So, when I see public opinion potentially trumping conservative logic and planning I become alarmed.  Read this for yourself and draw your own conclusions. Energy News

Yes, we engineers tend to “over design” systems so that they can persist even when things go wrong all around them.  Yes, we all know the story of Murphy’s Law that promises we will all be surprised by how things go wrong.

But, have we now lost our sensibilities about near term realities by surrendering to the glimmer of hope that renewables will magically replace near term needs?

Perhaps so, given we are now also banning natural gas in new construction … decades ahead of any regional grid being powered by 100% renewables.

Perhaps I need a 20 year nap!

Low Carbon Footprint Meals … Really?

I have to admit, I thought a fast-food chain featuring low fat, relatively healthy food was a winner.  Do you remember the chain from the ’90s, Delights?  It failed miserably.  People like eating fatty, salty, sweet foods … they simply taste better.

So, when I read about restaurants encouraging customers to eat lower carbon alternative meals, I have to admit I am a skeptic.  But it is happening. Read the latest from Green Biz.

Offering customer health information on foods has become pretty standard, but I doubt most people really look.  They like what they like.  You may see people studying the menu on the wall at fast food places, but you won’t see them lining up staring at the health information on each item.

So, to assume you can nudge consumer behavior by telling them how your food was sourced and what that environmental footprint makes me think we are not talking about mainstream consumer behavior … at least not yet.

But, I offer this observation:  I have never seen such a groundswell of enthusiasm around these ideas.  Perhaps it is being driven by corporate greenwashing plus brand redefinitions.  I just don’t know.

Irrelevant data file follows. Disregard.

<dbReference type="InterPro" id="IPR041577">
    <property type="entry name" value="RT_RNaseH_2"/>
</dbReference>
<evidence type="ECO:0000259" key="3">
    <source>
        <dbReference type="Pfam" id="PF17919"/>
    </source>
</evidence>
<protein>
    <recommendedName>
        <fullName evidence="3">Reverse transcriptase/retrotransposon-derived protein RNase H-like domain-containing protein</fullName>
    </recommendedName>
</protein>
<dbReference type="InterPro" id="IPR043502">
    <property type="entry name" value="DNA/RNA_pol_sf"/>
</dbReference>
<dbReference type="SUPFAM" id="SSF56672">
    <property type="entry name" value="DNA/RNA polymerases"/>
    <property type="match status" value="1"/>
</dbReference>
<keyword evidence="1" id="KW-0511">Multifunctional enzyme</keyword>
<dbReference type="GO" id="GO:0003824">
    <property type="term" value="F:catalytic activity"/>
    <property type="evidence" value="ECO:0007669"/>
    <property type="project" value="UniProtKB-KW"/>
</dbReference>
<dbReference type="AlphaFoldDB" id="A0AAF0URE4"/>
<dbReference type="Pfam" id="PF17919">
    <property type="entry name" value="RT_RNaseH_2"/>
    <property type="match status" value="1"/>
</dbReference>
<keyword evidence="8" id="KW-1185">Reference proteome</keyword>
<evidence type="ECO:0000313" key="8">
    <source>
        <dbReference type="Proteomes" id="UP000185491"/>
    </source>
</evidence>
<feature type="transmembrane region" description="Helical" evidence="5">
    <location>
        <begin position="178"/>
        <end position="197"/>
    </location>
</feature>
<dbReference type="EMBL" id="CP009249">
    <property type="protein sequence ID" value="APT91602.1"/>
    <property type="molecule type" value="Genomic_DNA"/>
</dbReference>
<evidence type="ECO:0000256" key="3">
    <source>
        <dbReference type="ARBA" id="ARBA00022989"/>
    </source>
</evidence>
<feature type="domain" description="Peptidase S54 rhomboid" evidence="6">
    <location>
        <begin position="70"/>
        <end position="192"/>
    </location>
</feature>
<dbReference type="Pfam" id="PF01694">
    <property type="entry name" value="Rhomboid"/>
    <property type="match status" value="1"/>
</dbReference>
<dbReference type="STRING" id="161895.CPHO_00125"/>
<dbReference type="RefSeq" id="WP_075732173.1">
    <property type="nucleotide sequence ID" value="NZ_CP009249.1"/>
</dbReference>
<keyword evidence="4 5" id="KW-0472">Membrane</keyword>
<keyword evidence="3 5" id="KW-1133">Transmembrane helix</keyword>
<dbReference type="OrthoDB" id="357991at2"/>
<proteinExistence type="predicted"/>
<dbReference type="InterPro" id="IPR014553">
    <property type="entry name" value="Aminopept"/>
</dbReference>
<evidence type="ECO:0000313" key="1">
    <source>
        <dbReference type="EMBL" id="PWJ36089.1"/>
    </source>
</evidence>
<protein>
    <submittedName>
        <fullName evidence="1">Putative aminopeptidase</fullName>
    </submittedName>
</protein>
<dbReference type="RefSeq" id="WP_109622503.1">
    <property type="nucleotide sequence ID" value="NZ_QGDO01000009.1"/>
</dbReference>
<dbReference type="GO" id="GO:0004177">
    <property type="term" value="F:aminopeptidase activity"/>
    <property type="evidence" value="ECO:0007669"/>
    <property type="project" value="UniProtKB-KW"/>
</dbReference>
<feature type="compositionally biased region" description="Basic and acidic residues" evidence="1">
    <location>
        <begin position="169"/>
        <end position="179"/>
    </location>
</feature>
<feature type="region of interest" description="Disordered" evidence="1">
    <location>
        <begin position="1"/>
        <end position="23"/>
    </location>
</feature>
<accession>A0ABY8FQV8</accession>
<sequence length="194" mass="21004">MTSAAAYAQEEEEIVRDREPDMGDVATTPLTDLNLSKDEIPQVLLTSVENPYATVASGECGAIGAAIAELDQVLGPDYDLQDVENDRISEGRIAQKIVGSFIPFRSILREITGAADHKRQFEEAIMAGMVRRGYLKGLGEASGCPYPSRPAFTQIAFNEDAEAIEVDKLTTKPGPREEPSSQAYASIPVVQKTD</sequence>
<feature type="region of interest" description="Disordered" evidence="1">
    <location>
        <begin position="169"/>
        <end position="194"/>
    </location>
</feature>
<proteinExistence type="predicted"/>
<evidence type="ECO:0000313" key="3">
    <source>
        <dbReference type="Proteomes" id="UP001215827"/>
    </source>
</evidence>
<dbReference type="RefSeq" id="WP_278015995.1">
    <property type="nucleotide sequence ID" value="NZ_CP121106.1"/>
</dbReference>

What I do know is we are in the fastest migration away from traditional talk around energy and environmental issues in my lifetime.

When I raised my daughters they would roll their eyes as I talked about energy efficiency and productivity work along with energy master planning at Mayo Clinic and elsewhere.

Now I am topically interesting … well … maybe not as interesting as the Kardashians …

It’s hard to make things like this up!

I scan the online energy news coverage sources every morning, and this one caught my eye.  Read it for yourself to see I am not making this up. Read Energy Central’s news. 

Electric vehicles are a flawed technology

That rely on a unreliable power grid to operate……….the biggest flaw of eletricity is that it costs to much money to store it……electricity is very expensive…….electricity is only 100% efficient in heating and lighting loads……motor loads have a lower power factor which means those loads are less efficient……this means energy that could be used to heat or light homes …

Please note I did not change a word nor edit anything.  The headline certainly grabs your attention.  You then read the post and of course, try to check out the author.  Go ahead and try to do that yourself and let me know if you succeed.

Evidently, this was a random rant posted by someone who can’t spell, does not know the difference between “to” and “too” and goes on to rant that electricity is only 100% efficient in this or that.  You have no idea what the end conclusion really is.  Yet, it made it into one of the largest energy information publications with an inflammatory headline.

Please read what is posted carefully before accepting the premise in the headline.

This is pretty scary to me.  Where is the journalistic excellence in our news media?